Copyright Elizabeth English - 2012

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'Am I getting old?' 'Oh, no, not you.' First for the sake of helping dear Amanda, who was by now severely stressed and embarrassed by a very private matter now anything but. But perhaps more for my father's sake. How's that? Because since moving into assisted living just a few months ago, my father has felt disoriented, depressed, despondent, regarding this residence not as a home but a holding tank for the Grim Reaper... He was in dismay, unhappy, burdened by thoughts of an eternity too fast coming, way too fast... a man who had spent his life helping others was now too focused on himself. Did Miss Ellie, perhaps, whisper a timely word in Miss Amanda's ear? If so, I shouldn't be surprised for women throughout the ages have known just what to do in such situations. This is why I can see so clearly in my mind's eye my father and Miss Ellie, proceeding slowly down the hall, stately, each with a cane and consummate dignity. Amanda's door was open... Ellie entered first. Was there at that moment a special look that passed between the ladies? I cannot say... but my father later told me it felt good to be helpful again... and how did Mrs. Winterbotham know chocolate chip cookies with extra chocolate chips were his favorite? How indeed... But I could imagine Miss Ellie singing... "Don't take my arm too much/Don't keep your hand in mind/ Your hand feels so grand in mine/ People will say we're in love./ And so they are and do not care who knows...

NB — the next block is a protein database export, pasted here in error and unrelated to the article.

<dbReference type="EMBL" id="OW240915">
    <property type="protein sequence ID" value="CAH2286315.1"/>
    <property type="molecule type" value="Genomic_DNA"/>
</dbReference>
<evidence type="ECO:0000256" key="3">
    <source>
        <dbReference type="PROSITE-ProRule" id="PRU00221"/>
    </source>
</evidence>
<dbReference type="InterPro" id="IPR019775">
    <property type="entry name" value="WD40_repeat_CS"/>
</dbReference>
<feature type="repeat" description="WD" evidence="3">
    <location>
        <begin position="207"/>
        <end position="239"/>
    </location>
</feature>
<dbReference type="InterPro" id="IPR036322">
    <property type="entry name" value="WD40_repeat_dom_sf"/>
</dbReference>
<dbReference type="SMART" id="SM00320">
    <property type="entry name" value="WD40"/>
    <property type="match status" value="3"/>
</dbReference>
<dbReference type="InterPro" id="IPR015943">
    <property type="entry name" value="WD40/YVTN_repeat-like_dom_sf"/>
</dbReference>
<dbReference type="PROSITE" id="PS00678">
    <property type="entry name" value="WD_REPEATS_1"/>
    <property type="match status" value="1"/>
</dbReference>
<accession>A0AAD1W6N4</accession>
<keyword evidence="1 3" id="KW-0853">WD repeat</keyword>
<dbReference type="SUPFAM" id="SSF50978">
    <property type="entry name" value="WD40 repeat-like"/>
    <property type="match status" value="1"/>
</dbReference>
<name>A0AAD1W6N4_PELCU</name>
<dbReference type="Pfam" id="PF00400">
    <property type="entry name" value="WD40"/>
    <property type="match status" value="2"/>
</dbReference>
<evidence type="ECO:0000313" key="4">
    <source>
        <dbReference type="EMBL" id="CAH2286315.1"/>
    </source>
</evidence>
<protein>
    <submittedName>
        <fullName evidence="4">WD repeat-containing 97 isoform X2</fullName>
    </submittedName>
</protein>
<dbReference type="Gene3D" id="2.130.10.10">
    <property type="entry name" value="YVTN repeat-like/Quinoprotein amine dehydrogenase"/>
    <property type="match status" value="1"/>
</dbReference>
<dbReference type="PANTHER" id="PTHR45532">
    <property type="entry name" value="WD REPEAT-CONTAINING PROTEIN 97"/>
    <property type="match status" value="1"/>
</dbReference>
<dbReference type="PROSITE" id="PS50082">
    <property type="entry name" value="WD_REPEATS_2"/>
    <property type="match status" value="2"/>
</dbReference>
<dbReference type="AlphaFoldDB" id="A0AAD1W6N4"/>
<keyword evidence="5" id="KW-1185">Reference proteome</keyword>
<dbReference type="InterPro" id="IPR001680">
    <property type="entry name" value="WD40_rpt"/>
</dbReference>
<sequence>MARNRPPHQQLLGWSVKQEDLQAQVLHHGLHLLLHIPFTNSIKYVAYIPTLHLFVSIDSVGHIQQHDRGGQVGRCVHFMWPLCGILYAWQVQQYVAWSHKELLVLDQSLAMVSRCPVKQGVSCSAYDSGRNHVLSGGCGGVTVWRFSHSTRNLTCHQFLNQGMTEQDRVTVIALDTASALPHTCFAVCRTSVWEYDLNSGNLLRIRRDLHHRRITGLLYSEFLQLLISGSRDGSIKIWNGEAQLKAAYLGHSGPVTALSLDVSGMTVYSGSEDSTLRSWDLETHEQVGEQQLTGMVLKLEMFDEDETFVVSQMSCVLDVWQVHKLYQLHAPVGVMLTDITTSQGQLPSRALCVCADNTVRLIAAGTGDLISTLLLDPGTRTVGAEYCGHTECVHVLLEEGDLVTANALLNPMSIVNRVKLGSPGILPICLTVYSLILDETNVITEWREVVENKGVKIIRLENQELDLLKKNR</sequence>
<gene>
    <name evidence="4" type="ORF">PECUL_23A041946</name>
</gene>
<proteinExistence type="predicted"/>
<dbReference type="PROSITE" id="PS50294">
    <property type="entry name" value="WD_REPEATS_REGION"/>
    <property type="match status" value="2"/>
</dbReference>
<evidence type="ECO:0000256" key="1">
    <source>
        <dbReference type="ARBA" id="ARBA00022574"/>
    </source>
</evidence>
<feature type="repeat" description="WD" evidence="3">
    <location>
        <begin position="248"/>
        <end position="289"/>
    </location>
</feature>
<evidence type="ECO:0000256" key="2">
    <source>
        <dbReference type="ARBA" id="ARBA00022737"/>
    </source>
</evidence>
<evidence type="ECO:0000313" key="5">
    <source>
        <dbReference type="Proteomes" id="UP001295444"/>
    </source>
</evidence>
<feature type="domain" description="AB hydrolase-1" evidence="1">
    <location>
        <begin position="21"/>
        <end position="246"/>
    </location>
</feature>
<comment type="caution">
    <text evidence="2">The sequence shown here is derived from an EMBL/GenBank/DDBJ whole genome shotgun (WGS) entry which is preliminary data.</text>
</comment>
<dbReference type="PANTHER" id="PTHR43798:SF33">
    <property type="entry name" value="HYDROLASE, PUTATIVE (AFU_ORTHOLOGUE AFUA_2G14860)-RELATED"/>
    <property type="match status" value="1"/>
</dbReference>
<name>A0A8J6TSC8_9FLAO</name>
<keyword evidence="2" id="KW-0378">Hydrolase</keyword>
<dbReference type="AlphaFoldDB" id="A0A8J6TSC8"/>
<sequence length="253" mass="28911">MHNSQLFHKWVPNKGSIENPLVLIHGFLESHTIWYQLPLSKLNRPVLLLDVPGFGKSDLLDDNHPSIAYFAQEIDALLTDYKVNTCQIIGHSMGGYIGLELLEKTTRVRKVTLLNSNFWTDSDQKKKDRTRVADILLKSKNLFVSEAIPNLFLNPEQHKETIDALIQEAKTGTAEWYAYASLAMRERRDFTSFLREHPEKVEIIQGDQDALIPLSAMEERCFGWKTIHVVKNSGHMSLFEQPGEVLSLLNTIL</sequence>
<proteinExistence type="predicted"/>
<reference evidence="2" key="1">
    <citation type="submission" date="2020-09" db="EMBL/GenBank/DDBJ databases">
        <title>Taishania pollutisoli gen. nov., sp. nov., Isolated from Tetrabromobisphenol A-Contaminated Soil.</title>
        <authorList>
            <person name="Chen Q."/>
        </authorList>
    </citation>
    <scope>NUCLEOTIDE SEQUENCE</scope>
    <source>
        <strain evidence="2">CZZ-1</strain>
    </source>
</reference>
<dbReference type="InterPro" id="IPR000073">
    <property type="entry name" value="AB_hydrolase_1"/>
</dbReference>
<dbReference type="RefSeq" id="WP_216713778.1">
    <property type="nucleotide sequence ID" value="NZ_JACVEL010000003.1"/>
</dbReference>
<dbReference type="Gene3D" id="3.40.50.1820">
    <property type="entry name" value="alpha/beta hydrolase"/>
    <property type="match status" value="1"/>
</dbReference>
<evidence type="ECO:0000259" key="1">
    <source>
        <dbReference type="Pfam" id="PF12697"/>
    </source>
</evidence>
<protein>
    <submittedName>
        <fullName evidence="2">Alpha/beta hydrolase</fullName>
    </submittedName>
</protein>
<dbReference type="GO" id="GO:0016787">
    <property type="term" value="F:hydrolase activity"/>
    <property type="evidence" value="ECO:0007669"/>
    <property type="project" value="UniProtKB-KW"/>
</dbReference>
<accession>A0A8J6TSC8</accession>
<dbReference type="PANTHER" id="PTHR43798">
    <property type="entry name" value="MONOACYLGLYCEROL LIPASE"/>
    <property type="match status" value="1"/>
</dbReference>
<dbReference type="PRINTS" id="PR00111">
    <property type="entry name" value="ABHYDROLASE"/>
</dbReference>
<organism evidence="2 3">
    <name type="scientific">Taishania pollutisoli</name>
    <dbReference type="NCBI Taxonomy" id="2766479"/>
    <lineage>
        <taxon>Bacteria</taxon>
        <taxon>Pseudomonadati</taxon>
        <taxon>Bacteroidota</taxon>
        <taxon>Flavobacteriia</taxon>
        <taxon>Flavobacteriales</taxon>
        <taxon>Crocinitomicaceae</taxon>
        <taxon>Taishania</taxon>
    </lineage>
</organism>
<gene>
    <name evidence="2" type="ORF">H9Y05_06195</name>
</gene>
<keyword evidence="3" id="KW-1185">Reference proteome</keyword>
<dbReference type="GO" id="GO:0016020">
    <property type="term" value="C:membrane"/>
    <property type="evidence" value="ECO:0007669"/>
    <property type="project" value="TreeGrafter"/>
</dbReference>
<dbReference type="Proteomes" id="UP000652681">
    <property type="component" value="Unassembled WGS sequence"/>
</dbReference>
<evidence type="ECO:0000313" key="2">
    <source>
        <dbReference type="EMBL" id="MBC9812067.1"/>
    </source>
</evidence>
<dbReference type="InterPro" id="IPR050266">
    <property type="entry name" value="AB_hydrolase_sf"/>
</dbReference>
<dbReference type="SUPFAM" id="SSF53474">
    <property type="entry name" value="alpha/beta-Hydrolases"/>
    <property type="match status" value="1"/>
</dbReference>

http://www.LizsWorldprofit.com

Copyright Elizabeth English - 2012

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'Am I getting old?' 'Oh, no, not you.'